March 14: Observing + Operationalizing Spatial Intelligences II: Illustrations + Interfaces, Kits + Guides

Ruben Pater, Drone Survival Guide


(Sorry there’s so much of me! I just happen to have collected lots of relevant examples in these essays.)



Lab: In today’s class, we’ll split into small groups to study and critique a few projects (you needn’t review the following materials before class):

Imaginaries + Interfaces

Gadgets, Kits + Guides


Supplemental Resources:

  • Christopher Alexander, A Pattern Language: Towns, Buildings, Construction (New York: Oxford University Press, 1977).
  • Carl Abbott, Imagining Urban Futures: Cities in Science Fiction and What We Might Learn from Them (Middletown, CT: Wesleyan University Press, 2016).
  • Martijn de Waal, The City as Interface: How New Media Are Changing the City (nai010, 2014).
  • Carla Leitão and Ed Keller, “Drive,” Volume 49: Learning Network (November 2016).
  • Shannon Mattern, “Methodolatry and the Art of Urban Measure,” Places Journal (November 2013).

14 Replies

  • “Every time we send a message, make a call, or complete a transaction, we leave digital traces behind.” As Ratti describes it, we are amassing a variety of data all the time that, if more thoroughly understood and classified in more transparent detail, could lead to many helpful, educational, or even life saving new technologies. With projects like Treepedia and HubCab, opportunistic data can be turned into emissions-curbing studies to inform future projects and decisions about urban design, planning, transportation, and growing climate needs.

    However, if we are also subsequently producing “a complete digital copy of our physical universe,” are there things we cannot use sensors and bluetooth trackers to measure that might be left out of our “memory of the world?” As Jane Rendell suggests, recent shifts in the study of architectural design and other fields are now incorporating techniques and methodologies borrowed from anthropology. In particular, the recent “ethnographic turn that has reoriented so many disciplines” could potentially be understood as a response to the data culling that is writing the complete works of our world’s memory. While the methodologies and ethics of ethnography studies will surely be useful for surveying the field of data being collected and reflected in our new technologies, what if this ethnographic turn is merely a remedy for the symptoms than it is a cure for the disease? What is and is not included in our memory of the world is currently defined by what can be sensed, measured, or digitally archived. Therefore, ethnography plays the role of providing a voice to the voiceless, working with communities, underrepresented or overlooked populations to include their history, work, and voices in our digital copy of the world. But, if the issues of accessibility, representation, and implicit bias are not addressed in the concurrent designing of our digital world, won’t the problem continue in new designs and technologies? Isn’t the application of ethnography methods, no matter how sophisticated or well informed, just a band aid for a fatal wound?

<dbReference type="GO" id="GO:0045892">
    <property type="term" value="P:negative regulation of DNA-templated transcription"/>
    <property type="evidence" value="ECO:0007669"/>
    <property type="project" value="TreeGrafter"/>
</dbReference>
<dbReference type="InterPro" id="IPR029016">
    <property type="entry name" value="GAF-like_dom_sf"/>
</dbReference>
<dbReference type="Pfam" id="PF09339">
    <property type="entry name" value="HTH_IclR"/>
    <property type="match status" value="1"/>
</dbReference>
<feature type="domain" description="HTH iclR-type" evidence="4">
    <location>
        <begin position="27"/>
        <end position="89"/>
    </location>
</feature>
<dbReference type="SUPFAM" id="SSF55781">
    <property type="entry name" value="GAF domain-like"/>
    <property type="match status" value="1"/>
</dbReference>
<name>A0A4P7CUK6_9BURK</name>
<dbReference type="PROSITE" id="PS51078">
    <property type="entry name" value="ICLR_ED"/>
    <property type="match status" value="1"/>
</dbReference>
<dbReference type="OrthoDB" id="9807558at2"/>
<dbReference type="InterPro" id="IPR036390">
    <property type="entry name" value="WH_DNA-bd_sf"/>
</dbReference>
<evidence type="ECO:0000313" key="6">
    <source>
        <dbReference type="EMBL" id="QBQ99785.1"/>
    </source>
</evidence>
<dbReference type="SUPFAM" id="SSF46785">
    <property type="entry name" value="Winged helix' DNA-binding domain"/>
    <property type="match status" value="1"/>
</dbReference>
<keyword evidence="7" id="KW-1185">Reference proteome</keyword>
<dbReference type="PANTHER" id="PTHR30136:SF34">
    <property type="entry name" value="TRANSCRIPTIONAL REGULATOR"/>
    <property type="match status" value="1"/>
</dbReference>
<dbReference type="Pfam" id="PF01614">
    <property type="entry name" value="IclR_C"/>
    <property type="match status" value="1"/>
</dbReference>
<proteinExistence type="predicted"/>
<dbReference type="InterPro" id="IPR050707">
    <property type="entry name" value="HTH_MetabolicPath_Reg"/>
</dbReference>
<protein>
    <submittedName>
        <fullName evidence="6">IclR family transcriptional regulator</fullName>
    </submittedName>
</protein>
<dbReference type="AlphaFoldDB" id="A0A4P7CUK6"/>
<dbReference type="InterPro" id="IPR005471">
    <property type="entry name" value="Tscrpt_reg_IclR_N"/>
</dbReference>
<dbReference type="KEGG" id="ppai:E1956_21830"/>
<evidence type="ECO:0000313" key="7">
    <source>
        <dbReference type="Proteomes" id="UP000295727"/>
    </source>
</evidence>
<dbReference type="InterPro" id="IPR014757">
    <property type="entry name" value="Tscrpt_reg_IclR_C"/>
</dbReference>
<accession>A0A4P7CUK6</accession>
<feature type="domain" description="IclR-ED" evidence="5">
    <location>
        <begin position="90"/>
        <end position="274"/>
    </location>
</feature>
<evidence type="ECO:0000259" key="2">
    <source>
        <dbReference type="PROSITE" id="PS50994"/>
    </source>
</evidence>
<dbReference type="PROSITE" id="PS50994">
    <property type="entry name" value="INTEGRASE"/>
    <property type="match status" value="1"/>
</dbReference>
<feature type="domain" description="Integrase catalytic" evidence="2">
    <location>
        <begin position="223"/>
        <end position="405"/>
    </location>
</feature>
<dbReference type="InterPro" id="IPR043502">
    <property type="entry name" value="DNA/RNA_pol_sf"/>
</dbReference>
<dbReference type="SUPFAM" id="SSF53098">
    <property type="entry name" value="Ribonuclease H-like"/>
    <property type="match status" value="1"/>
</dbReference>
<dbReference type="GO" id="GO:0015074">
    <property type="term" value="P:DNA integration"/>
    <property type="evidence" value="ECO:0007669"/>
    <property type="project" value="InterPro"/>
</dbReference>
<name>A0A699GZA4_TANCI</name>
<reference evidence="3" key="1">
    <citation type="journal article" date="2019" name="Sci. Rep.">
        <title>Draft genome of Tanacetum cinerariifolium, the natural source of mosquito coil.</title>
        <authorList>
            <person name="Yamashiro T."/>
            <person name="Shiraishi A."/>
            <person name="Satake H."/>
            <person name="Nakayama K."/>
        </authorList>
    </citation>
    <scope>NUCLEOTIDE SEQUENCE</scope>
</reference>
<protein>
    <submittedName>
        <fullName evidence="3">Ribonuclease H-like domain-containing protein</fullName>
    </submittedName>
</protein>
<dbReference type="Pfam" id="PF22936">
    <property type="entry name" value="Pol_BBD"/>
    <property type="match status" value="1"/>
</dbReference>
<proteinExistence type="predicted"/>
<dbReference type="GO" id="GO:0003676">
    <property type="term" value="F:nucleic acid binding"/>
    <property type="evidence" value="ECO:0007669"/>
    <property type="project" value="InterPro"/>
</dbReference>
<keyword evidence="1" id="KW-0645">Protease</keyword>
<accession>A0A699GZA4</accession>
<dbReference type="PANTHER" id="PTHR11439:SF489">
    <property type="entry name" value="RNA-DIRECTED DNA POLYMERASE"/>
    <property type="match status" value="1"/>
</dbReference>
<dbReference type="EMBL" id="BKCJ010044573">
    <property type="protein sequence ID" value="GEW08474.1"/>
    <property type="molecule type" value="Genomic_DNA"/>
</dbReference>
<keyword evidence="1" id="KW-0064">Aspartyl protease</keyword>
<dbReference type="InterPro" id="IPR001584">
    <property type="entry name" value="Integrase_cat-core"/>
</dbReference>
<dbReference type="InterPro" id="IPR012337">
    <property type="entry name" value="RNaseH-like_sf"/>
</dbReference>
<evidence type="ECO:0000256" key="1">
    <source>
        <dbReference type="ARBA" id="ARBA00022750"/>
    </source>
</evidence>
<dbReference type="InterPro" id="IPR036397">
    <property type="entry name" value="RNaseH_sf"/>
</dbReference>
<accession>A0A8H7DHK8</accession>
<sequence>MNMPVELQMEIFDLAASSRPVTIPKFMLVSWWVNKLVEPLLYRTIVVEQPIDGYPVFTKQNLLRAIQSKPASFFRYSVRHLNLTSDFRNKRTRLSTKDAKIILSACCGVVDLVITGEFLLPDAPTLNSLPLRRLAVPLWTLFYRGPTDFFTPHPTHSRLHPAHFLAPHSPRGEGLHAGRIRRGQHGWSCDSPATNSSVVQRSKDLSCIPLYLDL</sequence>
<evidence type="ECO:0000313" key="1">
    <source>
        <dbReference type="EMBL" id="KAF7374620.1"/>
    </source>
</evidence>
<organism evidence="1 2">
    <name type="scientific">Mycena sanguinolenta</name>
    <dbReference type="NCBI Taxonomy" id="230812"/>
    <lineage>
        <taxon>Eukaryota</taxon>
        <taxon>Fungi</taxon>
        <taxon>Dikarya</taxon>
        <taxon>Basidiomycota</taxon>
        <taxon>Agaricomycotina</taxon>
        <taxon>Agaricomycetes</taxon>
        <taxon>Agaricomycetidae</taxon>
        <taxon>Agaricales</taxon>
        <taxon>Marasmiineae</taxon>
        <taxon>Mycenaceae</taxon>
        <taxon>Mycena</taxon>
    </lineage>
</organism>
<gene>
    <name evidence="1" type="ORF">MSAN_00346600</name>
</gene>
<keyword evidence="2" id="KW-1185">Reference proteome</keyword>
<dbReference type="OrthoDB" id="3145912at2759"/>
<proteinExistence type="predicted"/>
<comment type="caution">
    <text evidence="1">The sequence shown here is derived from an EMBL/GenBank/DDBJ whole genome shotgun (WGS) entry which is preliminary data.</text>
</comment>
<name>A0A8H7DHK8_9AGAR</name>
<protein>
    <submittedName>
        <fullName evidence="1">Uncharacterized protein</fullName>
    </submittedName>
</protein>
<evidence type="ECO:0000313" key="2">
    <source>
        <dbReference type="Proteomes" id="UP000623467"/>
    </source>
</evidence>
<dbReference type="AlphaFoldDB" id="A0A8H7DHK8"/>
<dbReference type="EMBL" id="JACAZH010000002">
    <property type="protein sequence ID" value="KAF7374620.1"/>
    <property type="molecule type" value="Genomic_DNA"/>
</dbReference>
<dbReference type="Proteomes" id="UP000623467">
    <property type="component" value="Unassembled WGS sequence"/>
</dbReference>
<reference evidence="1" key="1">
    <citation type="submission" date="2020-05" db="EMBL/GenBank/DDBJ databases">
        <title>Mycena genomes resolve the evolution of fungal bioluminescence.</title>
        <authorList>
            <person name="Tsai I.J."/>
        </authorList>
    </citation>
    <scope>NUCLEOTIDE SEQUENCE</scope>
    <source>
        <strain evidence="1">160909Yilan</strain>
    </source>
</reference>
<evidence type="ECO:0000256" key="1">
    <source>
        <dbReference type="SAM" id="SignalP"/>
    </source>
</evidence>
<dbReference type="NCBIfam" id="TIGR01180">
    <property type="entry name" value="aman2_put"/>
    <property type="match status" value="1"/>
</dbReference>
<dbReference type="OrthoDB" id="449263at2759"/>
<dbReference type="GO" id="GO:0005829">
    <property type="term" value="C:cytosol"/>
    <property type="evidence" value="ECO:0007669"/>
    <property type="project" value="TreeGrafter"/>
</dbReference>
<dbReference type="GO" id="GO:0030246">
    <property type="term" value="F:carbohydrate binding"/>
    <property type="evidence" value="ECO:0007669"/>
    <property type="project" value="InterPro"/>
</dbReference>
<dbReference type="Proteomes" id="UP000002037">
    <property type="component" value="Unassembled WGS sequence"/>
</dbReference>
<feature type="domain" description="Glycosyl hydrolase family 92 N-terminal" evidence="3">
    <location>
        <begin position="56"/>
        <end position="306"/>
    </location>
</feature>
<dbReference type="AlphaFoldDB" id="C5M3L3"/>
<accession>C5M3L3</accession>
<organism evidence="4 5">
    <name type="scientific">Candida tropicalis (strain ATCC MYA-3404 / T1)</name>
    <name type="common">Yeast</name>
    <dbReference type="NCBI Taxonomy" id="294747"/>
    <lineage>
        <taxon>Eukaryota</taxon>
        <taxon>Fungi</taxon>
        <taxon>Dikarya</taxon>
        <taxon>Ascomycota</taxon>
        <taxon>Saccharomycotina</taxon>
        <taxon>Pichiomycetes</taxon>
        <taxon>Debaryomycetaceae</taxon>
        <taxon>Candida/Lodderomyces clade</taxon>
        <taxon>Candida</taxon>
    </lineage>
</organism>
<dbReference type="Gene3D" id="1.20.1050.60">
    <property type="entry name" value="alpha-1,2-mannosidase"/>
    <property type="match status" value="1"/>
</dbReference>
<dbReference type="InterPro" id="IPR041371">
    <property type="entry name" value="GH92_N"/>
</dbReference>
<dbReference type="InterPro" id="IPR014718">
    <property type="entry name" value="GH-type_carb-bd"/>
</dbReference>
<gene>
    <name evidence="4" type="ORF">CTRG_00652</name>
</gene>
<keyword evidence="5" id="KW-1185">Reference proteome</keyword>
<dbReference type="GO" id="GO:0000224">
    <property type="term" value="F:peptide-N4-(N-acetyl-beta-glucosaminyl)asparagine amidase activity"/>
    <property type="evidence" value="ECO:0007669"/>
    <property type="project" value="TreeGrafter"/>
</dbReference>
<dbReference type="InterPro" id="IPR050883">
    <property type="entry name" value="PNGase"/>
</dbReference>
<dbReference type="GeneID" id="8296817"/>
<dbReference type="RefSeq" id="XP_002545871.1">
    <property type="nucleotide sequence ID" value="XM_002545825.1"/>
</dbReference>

• Thanks, Kathryn! You’re right: ethnography is often presented as the antidote, or supplement, to data-driven methods. And as you point out, both methodological approaches have to grapple with issues of representation and bias. What’s more, ethnography itself has often been fetishized and aestheticized, as discussed in some of our articles for this week.

  • Is an overabundance of data just as paralyzing as a paucity of data? Carlo Ratti invokes the great Italo Calvino, whose novels often showcase metanarrative, and brings up the premonition of ‘a complete digital copy of our physical universe’. This theme was touched on again in the recent film Annihilation where, without spoiling anything, the human subject becomes unsure whether she truly exists or is a facsimile produced by a sentient, weaponized ‘smartness’. Humans have been skeptical, quixotic, pollyannish, you-name-it about the nature of our existence, our reality – but in a world where the digital is rapidly engulfing the analogue, what does this mean for humans, corporeally and mentally?